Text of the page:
We diligently went for scans for the next three weeks to monitor the amniotic fluid levels and… yikes some other index I can’t recall now. Another growth scan was done on the fourth week. Having heeded everyone’s advice of “eat more durian and meat!!!”, we were crossing our fingers baby had increase from her measly 1.9kg weight. However when the Sonographer reported that BABY HADN’T GROWN IN THE LAST THREE WEEKS my first thought was, “oh oh. Prof’s gonna kill me now.” He already set the expectation that if things don’t improve, the first cause of action would be to deliver the baby to reduce the chances of fetus morbidity. He advised we stick to a straightforward delivery to reduce complications. Bye bye water birthing dreams. So, I was a little sad. Then sadness turned into shock when Prof. suggested inducing the baby the next day. What?! That’s like, nine days before her EDD. I’m not (fully) prepared to GIVE BIRTH TOMORROW.
I’d like to order a double whammy of “whatever else that could go wrong”
Amidst the whirlwind of emotions I was feeling (despite a frozen smile on my face), my blood pressure level kept creeping higher. Prof. joked that he’ll take it again after delivering the news to me, but 5 hours later, my blood pressure was through the roof. “Initially we attributed it to anxiety, but at these levels it’s not something we can ignore now”. Coupled with protein in my urine STILL showing up, I was diagnosed with Pre-eclampsia. Pre what? Yah. The stuff you read about pre-delivery but never take seriously because “it won’t happen to me – see, my feet arn’t swelling“. Basically it’s a potentially life-threatening condition (for mother and fetus) where high blood pressure levels can trigger fits. It happens in 5% of pregnancies, to preggies who would otherwise have normal blood pressure levels. Wow, I seriously didn’t have the numbers on my side this pregnancy. Maybe it’s because Math hates me. So now BOTH baby and I are considered high-risk cases. Prof. orders me to admit myself to the delivery ward NOW. AFTER THE CONSULTATION. Don’t go home, don’t need to take your stuff now, head straight to the delivery ward. THAT, was never on my to-do list today.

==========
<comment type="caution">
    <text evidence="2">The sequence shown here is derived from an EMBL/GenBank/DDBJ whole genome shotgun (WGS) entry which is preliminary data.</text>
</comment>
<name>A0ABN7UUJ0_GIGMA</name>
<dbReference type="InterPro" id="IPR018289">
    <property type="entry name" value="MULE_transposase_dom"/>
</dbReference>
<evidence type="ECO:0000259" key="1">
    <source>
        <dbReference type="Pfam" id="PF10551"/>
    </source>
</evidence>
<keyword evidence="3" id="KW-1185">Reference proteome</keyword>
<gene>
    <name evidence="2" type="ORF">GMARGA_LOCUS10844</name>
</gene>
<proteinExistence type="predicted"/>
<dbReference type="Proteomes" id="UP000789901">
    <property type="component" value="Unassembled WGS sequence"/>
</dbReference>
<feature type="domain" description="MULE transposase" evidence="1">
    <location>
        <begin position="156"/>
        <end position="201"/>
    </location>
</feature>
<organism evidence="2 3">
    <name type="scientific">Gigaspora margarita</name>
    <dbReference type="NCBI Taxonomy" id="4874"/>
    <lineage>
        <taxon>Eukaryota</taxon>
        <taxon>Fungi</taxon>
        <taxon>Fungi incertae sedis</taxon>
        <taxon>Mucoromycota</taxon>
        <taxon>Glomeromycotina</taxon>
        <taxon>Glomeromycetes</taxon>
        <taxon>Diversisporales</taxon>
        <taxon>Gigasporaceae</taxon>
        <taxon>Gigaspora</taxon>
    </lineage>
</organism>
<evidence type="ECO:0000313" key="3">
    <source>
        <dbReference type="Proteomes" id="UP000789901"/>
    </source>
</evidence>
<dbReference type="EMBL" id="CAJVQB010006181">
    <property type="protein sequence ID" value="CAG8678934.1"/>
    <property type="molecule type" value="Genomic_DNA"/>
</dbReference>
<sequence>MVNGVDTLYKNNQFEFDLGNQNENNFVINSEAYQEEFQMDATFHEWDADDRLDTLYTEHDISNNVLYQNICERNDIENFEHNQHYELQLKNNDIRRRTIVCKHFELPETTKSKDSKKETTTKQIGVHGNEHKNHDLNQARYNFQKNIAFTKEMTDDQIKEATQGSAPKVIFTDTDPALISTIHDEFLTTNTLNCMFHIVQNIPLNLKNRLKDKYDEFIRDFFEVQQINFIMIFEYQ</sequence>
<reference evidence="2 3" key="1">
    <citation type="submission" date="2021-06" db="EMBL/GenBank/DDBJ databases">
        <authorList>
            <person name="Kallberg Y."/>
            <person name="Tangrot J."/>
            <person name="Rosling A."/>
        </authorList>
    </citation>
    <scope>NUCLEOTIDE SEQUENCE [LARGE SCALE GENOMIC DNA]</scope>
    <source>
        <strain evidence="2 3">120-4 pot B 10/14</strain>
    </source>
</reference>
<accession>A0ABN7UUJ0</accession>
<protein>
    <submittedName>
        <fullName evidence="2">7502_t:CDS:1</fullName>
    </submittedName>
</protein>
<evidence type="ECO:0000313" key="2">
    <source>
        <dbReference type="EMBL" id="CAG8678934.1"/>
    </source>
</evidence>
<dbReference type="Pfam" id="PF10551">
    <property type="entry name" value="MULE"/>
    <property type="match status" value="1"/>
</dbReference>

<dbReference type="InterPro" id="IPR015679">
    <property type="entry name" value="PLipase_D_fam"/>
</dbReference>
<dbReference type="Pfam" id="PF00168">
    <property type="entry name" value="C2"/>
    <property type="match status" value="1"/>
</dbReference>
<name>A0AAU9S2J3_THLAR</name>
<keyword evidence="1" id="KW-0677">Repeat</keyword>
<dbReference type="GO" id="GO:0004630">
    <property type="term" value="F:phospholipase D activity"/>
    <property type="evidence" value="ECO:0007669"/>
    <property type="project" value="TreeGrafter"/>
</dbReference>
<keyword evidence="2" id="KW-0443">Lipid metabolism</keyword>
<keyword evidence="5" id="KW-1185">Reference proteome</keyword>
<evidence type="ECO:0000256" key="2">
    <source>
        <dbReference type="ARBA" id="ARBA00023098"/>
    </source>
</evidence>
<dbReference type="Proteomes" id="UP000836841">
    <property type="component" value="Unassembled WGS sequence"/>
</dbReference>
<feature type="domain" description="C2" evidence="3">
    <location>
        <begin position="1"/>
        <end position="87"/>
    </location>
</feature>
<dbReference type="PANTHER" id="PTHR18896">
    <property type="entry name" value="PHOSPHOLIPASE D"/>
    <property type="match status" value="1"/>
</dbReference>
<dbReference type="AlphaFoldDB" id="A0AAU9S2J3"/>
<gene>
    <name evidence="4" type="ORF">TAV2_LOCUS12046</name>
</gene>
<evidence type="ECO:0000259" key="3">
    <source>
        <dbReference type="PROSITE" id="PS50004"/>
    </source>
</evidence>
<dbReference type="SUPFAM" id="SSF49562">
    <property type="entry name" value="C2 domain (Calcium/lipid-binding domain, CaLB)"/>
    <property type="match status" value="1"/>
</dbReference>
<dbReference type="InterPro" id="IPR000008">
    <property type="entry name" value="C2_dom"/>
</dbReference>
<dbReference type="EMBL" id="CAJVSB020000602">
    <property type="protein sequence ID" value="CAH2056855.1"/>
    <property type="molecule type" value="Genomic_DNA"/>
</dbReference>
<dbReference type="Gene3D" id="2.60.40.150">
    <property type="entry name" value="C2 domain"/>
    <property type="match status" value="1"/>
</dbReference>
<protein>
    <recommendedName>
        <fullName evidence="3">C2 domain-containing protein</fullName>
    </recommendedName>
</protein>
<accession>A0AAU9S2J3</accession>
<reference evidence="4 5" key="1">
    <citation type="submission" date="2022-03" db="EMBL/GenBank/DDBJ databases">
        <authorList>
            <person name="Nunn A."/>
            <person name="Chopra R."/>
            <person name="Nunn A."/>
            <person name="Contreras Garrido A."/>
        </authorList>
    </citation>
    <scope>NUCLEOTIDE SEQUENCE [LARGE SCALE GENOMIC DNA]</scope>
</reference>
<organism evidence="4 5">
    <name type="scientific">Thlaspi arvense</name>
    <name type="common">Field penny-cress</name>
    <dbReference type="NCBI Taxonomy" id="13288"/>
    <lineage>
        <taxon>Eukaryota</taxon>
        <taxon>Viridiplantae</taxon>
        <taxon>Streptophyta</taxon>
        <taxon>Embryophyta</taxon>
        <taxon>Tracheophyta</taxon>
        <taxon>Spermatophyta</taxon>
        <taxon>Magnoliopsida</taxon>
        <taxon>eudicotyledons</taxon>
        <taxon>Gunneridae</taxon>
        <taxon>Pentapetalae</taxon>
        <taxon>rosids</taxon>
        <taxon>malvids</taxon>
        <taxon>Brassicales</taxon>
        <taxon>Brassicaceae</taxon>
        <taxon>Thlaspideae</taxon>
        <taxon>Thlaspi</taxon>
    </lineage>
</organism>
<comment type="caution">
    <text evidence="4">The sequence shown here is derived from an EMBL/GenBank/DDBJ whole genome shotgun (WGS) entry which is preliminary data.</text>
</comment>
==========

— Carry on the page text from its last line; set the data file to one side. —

The only (very) comforting news is – I was already dilated 3 cm and Prof. reported that he could feel baby’s head. Seems like baby is on the way ANYWAY. Great thing I had finished all my preparations the night before (perfect timing baby!). Looking back, I can’t believe I was climbing all over my bed draping fairy lights whilst being 3 cm erm… open.
The battle begins
… and I kick start it by walking myself out of the delivery ward (after being wheeled all the way in haha) and into a buffet restaurant. Since I was going to need all the energy later, might as well fill up on my ‘last supper’. Dad joined me for a drink, followed by my Doula and Ronald.
I psyche myself up.
Looking damn chilled and relax right? HAHAHA.
Read the drama that happened before and after this one serene moment in “Birth Story: Tales of The Unexpected (Part 2)“.